I have encountered this problem a few times, and am not able to figure out any solution but the trivial one (see below).
Suppose a computer is running 2+ instances of R, due to either 2+ users or 1 user running multiple processes, and one instance executes
update.packages(). I've had several times where the other instance can get fouled up big time. The packages being updated don't change functionality in any way that affects computation, but somehow a big problem arises.
The trivial solution (Solution 0) is to terminate all instances of R while
update.packages() executes. This has 2+ problems. First, one has to terminate R instances. Second, one may not even be able to identify where those instances are running (see update 1).
Assuming that the behavior of the code being executed won't change (e.g. package updates are all beneficial - they only fix bugs, improve speed, reduce RAM, and grant unicorns), is there some way to hot-swap a new version of package with less impact on other processes?
I have two more candidate solutions, outside of R:
Solution 1 is to use a temporary library path and then delete the old old library and move the new one into its place. The drawback of this is that deletes + moves can incur some time during which nothing is available.
Solution 2 is to use symlinks to point to a library (or library hierarchy) and just overwrite a symlink with a pointer to a new library where the updated package resides. That seems to incur even less package downtime - the time it takes for the OS to overwrite a symlink. The downside of this is that it requires a lot more care in managing symlinks, and is platform-specific.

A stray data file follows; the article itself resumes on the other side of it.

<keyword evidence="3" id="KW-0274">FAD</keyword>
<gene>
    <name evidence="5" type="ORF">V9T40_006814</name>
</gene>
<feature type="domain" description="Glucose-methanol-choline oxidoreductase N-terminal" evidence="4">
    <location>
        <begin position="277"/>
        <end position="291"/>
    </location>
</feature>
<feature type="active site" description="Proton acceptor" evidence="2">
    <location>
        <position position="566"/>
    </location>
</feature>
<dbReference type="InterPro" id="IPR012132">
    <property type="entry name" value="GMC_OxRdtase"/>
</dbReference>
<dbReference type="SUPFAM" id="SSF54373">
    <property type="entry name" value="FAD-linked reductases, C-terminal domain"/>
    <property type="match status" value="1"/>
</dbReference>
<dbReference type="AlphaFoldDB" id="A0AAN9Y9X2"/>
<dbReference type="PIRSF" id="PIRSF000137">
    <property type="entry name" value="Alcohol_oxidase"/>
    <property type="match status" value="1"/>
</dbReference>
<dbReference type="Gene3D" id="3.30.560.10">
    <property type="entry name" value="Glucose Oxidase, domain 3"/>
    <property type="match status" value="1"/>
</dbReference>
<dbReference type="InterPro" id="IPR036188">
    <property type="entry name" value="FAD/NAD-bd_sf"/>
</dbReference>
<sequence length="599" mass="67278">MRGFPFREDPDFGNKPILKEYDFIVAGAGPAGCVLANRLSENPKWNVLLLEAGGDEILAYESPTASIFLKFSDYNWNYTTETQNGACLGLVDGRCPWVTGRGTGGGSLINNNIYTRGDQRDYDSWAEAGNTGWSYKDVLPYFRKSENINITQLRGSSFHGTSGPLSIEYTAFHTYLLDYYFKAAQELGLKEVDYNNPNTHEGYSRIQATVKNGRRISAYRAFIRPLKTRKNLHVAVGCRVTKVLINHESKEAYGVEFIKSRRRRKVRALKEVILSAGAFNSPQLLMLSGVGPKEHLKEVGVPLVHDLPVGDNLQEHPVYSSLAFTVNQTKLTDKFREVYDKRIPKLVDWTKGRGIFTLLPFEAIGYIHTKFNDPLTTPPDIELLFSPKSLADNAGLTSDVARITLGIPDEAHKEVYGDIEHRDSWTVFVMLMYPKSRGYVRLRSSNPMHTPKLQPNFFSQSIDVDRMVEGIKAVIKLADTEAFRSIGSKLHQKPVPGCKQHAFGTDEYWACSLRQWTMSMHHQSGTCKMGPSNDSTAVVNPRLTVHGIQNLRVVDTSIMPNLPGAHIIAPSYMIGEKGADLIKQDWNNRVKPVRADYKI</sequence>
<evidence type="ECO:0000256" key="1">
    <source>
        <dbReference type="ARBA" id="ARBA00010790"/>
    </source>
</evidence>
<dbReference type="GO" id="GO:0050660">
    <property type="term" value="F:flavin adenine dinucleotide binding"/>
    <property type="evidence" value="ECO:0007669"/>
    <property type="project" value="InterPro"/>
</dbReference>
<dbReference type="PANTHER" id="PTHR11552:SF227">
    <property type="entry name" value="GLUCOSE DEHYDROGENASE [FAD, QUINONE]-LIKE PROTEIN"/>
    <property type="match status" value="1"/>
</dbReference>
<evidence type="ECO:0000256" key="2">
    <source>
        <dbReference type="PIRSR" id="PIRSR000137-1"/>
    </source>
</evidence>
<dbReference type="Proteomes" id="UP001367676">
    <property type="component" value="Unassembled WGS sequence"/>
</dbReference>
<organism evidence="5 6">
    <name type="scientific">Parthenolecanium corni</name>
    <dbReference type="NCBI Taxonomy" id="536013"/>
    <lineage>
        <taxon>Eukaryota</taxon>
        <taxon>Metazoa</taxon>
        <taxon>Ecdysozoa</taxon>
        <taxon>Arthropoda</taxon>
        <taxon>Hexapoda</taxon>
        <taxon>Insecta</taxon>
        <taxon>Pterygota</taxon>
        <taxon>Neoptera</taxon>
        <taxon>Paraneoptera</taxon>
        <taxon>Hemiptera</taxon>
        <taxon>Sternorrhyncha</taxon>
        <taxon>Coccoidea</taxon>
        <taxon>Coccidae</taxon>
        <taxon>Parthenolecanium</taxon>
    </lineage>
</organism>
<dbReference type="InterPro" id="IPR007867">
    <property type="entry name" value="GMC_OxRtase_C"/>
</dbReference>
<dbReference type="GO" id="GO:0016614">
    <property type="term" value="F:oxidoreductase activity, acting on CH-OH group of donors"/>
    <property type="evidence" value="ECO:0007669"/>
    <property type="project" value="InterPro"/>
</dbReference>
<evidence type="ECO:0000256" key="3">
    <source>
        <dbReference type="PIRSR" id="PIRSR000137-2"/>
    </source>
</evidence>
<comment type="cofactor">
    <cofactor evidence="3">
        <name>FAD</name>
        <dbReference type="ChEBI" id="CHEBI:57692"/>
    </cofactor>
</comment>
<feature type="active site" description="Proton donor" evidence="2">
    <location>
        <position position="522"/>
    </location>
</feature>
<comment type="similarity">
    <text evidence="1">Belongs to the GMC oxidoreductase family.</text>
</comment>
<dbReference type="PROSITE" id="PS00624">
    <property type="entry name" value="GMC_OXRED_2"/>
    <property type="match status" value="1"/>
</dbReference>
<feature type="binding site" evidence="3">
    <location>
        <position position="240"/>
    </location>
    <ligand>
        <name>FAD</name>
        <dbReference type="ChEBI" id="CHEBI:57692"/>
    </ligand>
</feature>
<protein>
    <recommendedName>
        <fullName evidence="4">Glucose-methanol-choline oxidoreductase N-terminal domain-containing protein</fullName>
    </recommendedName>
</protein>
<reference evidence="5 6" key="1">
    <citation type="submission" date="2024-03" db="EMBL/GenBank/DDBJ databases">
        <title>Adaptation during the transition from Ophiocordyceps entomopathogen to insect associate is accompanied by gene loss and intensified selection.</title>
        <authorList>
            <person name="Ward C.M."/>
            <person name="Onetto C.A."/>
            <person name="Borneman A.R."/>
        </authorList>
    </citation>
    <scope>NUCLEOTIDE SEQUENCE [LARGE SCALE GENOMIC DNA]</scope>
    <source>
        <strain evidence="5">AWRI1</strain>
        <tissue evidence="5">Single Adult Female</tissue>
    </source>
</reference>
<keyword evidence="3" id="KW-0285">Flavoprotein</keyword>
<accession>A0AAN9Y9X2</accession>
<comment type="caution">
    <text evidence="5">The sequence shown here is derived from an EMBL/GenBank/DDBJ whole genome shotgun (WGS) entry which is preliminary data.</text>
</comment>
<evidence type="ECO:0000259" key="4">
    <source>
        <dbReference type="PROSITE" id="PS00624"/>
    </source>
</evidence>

I suspect that solution #1 could be modified to be like #2, by clever use of
.libPaths(), but this seems like one needs to not call
update.packages() and instead write a new updater that finds the outdated packages, installs them to a temporary library, and then updates the library paths. The upside of this is that one could constrain an existing process to the
.libPaths() it had when it started (i.e. changing the library paths R knows about might not be propagated to those instances that are already running, without some explicit intervention within that instance).
Update 1. In the example scenario, the two competing R instances are on the same machine. This is not a requirement: as far as I understand the updates, if the two share the same libraries, i.e. the same directories on a shared drive, then the update can still cause problems, even if the other instance of R is on another machine. So, one could accidentally kill an R process and not even see it.